You Scared? Go Home.

“He hit me. I stop him. Who is fast? He drive from his home to my home. I already waiting in front of the door for him. Why can he faster than me? Impossible! So he hit me. I hurt him first. Because I waiting for him.”
Gary Lam

“You want to win? You have to bet. You scared? Go home.”
Gary Lam


Gary Lam Taking Postion Against Blur

Bone to Bone

“In Wing Chun, first thing, you tough your bone. They call Wing Chun bone to bone.”
Hawkins Cheung

Sisuk Hawkins Cheung means the bone of your fist to the bone of your opponent’s head.

This is why you must condition your hands, with knuckle pushups if you have to, but this is a blunt instrument.

Much better to follow the slow method.

Or use the palm, the next best thing, which doesn’t require conditioning, but forces you to forgo more safety and get in even closer.


Hawkins Cheung and Bruce Lee in 50s Hong Kong

Rules of the Game

In college, I took a course on the Meyers Briggs Type Indicator, which is a Personality Assessment test.

Its supposed to help you understand yourself and others and this class was about applying that information to a workplace environment. It sounds impressive, but it was actually a pretty lame class.

But there was one experiment we did which was very interesting.

The class was broken up into groups of 4 and each group was given a set of rules for playing a card game. No one was allowed to speak. If you needed to communicate, you could only draw, but no words. You could gesture.

After everyone has learned the rules, the teacher took away the rule sheets.

A little later, the teacher moved people around into new groups.

Trouble started to brew. People got very angry. Each person was sure that they remembered the “correct” rules and that the others were playing the game “wrong.”

One guy stormed out of the class. It was pretty heated.

It turned out that each group was given slightly different rules.

This reminds me of the political strain of the different Wing Chun lineages. We learn from our teacher and we respect them and appreciate what they have given us.

When we encounter other people doing it “wrong,” we can easily get pretty self-righteous and condescending.  And we often close our minds.

Of course, back in the old days, these questions would have been settled with a round of Beimo. He who wins is correct.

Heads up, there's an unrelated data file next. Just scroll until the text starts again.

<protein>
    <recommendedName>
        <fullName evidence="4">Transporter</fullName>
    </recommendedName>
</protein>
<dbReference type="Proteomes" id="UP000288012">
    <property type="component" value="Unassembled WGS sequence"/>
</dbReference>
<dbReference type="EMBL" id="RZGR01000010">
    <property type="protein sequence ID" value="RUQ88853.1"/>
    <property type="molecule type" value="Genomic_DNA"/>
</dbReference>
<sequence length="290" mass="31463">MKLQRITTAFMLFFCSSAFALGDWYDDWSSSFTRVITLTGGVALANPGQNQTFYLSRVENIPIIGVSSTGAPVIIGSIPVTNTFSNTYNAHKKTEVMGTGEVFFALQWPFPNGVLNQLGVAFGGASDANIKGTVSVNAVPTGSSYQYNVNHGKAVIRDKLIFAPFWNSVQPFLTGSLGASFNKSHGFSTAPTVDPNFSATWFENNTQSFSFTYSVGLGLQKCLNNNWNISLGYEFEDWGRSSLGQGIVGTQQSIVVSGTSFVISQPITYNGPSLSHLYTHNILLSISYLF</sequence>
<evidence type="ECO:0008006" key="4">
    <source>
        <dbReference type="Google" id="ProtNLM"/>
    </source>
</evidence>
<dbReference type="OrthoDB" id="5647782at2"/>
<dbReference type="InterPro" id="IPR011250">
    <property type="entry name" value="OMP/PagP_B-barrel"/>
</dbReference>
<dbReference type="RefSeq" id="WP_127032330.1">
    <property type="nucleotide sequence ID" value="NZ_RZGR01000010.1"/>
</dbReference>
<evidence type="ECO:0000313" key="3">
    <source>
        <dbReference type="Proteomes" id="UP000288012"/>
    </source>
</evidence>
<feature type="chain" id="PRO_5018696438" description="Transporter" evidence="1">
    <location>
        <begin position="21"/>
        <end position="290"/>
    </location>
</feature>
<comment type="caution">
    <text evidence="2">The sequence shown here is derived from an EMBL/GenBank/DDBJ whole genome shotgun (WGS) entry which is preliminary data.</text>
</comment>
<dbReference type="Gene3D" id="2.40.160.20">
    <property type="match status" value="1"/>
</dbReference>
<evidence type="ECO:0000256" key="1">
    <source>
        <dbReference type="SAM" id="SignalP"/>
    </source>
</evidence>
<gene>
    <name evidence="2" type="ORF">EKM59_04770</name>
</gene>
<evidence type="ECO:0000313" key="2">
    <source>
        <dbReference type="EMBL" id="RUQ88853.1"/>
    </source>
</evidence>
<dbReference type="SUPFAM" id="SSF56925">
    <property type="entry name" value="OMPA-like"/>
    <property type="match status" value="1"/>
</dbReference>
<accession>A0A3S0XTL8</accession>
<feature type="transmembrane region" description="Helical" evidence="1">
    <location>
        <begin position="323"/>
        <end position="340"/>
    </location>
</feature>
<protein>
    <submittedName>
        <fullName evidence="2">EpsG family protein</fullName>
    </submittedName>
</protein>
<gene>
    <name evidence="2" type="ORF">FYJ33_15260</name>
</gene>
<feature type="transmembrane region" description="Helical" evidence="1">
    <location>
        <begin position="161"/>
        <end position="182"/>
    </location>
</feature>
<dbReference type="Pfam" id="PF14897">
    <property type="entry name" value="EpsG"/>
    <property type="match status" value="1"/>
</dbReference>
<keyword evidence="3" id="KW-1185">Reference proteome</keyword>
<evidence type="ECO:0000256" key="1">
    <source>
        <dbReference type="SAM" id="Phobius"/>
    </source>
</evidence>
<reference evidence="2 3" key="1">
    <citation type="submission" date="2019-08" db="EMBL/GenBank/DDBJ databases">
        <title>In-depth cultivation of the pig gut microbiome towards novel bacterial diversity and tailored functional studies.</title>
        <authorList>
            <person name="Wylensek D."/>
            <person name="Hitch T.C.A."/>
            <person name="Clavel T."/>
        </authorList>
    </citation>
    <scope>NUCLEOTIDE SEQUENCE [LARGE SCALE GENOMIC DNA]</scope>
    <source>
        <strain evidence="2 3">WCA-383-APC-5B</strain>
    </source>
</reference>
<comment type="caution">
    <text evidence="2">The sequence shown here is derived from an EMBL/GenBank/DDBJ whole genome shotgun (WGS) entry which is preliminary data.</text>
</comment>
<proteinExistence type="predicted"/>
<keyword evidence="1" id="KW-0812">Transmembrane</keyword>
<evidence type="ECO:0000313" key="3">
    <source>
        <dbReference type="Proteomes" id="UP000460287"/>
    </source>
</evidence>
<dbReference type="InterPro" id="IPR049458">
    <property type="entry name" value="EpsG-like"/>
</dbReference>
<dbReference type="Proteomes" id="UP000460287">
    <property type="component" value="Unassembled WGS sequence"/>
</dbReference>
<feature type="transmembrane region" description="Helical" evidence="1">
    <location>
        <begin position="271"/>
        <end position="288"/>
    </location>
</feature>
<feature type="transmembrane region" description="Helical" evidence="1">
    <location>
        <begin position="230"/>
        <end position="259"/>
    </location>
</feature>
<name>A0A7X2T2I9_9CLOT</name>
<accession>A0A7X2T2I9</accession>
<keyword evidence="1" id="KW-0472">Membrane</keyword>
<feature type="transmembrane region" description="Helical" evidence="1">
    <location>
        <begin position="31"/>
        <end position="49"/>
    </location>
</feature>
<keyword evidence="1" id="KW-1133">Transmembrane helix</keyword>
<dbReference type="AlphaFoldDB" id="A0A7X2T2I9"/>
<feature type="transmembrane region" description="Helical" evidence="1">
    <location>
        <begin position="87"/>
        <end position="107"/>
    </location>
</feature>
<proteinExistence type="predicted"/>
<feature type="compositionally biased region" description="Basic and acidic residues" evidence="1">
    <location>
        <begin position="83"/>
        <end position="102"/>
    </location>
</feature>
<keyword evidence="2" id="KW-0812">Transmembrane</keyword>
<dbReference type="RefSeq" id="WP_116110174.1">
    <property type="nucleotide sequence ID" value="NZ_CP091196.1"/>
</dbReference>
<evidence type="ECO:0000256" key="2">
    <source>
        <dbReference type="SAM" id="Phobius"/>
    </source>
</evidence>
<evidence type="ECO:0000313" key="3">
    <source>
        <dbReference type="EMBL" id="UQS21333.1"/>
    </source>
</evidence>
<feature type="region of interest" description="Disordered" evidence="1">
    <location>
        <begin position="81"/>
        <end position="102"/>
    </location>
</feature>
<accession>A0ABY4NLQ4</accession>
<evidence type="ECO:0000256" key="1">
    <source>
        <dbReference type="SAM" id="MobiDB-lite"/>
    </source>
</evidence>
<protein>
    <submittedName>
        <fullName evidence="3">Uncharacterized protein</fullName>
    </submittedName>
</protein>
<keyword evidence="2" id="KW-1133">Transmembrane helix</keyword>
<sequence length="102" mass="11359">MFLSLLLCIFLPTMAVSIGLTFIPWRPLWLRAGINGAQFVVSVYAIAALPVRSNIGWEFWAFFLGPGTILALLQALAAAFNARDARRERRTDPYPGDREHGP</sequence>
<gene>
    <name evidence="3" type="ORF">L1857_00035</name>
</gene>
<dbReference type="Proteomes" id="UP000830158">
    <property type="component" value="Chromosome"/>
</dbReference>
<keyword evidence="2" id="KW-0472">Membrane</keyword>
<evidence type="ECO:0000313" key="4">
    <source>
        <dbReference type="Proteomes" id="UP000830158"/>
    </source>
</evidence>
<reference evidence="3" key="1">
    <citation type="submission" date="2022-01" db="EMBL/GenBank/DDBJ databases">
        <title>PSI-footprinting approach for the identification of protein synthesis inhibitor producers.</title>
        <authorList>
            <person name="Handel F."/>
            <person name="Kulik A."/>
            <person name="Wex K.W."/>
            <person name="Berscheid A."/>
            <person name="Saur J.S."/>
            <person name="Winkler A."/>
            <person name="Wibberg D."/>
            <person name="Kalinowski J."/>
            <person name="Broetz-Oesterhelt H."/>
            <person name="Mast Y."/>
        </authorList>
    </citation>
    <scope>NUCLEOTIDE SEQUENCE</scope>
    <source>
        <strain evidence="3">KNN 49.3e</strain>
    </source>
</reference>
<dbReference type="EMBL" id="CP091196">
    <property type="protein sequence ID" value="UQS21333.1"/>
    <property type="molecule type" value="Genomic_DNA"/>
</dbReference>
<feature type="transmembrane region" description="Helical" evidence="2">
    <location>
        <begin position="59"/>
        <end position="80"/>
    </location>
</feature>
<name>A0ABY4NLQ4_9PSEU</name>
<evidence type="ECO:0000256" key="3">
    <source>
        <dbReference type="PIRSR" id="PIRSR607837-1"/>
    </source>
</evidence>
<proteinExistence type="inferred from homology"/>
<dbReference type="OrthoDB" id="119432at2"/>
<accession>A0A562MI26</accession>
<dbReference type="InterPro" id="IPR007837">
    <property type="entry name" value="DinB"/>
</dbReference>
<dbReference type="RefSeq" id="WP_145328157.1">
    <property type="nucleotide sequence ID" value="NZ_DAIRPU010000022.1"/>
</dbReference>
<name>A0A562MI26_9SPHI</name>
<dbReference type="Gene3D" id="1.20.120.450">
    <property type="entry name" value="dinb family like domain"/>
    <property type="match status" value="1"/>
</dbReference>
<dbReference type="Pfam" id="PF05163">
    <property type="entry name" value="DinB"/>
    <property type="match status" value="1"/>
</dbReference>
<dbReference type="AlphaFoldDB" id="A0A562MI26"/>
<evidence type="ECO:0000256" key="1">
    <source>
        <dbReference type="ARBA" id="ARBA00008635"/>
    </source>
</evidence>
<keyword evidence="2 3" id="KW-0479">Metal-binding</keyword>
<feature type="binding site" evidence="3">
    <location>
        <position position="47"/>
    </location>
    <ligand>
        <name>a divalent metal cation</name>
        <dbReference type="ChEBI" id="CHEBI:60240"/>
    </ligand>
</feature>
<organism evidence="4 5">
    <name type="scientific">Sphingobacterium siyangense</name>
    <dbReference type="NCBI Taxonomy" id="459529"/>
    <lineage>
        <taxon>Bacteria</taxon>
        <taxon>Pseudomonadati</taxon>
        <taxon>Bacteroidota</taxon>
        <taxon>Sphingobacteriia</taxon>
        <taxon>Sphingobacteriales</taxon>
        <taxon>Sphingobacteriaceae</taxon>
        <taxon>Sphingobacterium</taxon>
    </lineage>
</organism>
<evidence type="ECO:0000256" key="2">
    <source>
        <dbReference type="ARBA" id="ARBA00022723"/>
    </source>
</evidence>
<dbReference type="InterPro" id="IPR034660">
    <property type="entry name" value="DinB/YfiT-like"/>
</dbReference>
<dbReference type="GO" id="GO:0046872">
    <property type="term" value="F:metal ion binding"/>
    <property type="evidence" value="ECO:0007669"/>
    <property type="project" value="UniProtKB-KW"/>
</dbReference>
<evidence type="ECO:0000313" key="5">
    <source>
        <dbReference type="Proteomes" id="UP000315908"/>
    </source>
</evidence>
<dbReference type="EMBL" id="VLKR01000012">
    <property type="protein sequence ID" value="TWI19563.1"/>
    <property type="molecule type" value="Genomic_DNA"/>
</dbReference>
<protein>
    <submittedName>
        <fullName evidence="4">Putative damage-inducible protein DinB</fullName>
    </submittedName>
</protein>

But that isn’t really an effective test.

We are all so different, with different natural attributes and different skills brought out or put in by training, its hard to say that a person’s training is obviously superior because they win the fight.

There are many many factors that go into who wins and who loses. Psychology, fitness, temperament, etc.

We should evaluate our Wing Chun “rules” according to whether it seems to work or not for us in practice.

All the drills, including Chi Sao, are developmental games which have “rules” designed to enhance certain attributes.

Different students will have different capacities to follow the rules.

But you will find the rules are slightly different between the various lineages. The best way to learn is to be open to the ideas from other systems and see if there is anything there that resonates for you.

We all have to experiment and see what works best for us. Ultimately, Wing Chun is not a team sport. Its a fighting technology.

Results are what counts, and by results I mean the capability of hitting an opponent with power from a temporarily safe position and to change as needed to maintain the attack.


The Art of Hitting IV

“The counter attack is an advanced phase of offense….Action must be instantaneous, and where there is a wide choice of action, instant action is difficult if not impossible unless the right action has been previously conditioned. Conditioning then becomes the keystone of the counter attack.  Conditioning is a process whereby a specific stimulus will cause a specific reaction, A repeated stimulus eventually creates an action pattern in the nervous system. Once this pattern is established the mere presence of the stimulus will cause a specific action….Such action should be practiced slowly, for hours, days,and weeks, always in response to certain leads. Finally, the lead itself will automatically bring the right counter.  Boxing should be done with the head, not with the hands. Boxing will never reach the stage of a true art unless performance of skill is made automatic and the cortex freed to think and to associate, to make plans and to judge. The higher nerve centers always retain control and will act when necessary, It is like pressing a button to start or stop a machine.”
Boxing, Edwin Haislet

This is how it is with all fighting.

The advanced fighter has put in the hours to create these reflexes which can defend and attack without thought.

This frees the fighter, if there is time, to strategize about how to win (as in a boxing match) or how to get away or finish them quickly  (in a street fight).

Hours, day, weeks, months, and lets face it, years.  This is how you build these essential reflexes.

But hey, in order to stay healthy, you need to move regularly, to tax your body, and all evidence shows you want an activity which involves some random variation.  Training to be a fighter is perfect.  To excel, you need strength, cardio, coordination, and eye hand coordination, as well as balance and every other characteristic that you need in regular life.

Plus you get the bonus of developing the ability to stay calm in the face of danger.

Rocky Marciano

Rocky Marciano